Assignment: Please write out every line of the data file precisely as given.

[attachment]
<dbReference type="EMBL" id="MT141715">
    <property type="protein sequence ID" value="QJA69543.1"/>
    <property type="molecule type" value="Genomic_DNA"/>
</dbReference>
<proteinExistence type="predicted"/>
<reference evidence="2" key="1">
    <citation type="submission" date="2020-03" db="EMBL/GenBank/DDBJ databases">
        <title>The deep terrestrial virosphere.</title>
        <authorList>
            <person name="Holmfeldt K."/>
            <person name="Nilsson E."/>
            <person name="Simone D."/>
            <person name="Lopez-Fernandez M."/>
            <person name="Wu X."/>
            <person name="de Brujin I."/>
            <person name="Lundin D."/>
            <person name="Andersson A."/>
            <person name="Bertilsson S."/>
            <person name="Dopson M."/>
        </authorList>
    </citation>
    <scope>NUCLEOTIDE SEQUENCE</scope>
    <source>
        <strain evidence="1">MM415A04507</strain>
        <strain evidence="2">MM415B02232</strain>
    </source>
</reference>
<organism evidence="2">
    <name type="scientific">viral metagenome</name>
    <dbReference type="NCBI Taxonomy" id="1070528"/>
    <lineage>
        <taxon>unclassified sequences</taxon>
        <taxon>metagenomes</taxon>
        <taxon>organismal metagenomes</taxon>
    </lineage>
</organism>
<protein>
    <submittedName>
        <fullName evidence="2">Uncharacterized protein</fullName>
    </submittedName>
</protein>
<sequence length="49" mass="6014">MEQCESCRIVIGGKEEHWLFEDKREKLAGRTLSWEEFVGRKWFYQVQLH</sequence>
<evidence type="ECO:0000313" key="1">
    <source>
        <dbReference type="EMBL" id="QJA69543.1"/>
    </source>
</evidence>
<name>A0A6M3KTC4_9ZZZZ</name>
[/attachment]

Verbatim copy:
<dbReference type="EMBL" id="MT141715">
    <property type="protein sequence ID" value="QJA69543.1"/>
    <property type="molecule type" value="Genomic_DNA"/>
</dbReference>
<proteinExistence type="predicted"/>
<reference evidence="2" key="1">
    <citation type="submission" date="2020-03" db="EMBL/GenBank/DDBJ databases">
        <title>The deep terrestrial virosphere.</title>
        <authorList>
            <person name="Holmfeldt K."/>
            <person name="Nilsson E."/>
            <person name="Simone D."/>
            <person name="Lopez-Fernandez M."/>
            <person name="Wu X."/>
            <person name="de Brujin I."/>
            <person name="Lundin D."/>
            <person name="Andersson A."/>
            <person name="Bertilsson S."/>
            <person name="Dopson M."/>
        </authorList>
    </citation>
    <scope>NUCLEOTIDE SEQUENCE</scope>
    <source>
        <strain evidence="1">MM415A04507</strain>
        <strain evidence="2">MM415B02232</strain>
    </source>
</reference>
<organism evidence="2">
    <name type="scientific">viral metagenome</name>
    <dbReference type="NCBI Taxonomy" id="1070528"/>
    <lineage>
        <taxon>unclassified sequences</taxon>
        <taxon>metagenomes</taxon>
        <taxon>organismal metagenomes</taxon>
    </lineage>
</organism>
<protein>
    <submittedName>
        <fullName evidence="2">Uncharacterized protein</fullName>
    </submittedName>
</protein>
<sequence length="49" mass="6014">MEQCESCRIVIGGKEEHWLFEDKREKLAGRTLSWEEFVGRKWFYQVQLH</sequence>
<evidence type="ECO:0000313" key="1">
    <source>
        <dbReference type="EMBL" id="QJA69543.1"/>
    </source>
</evidence>
<name>A0A6M3KTC4_9ZZZZ</name>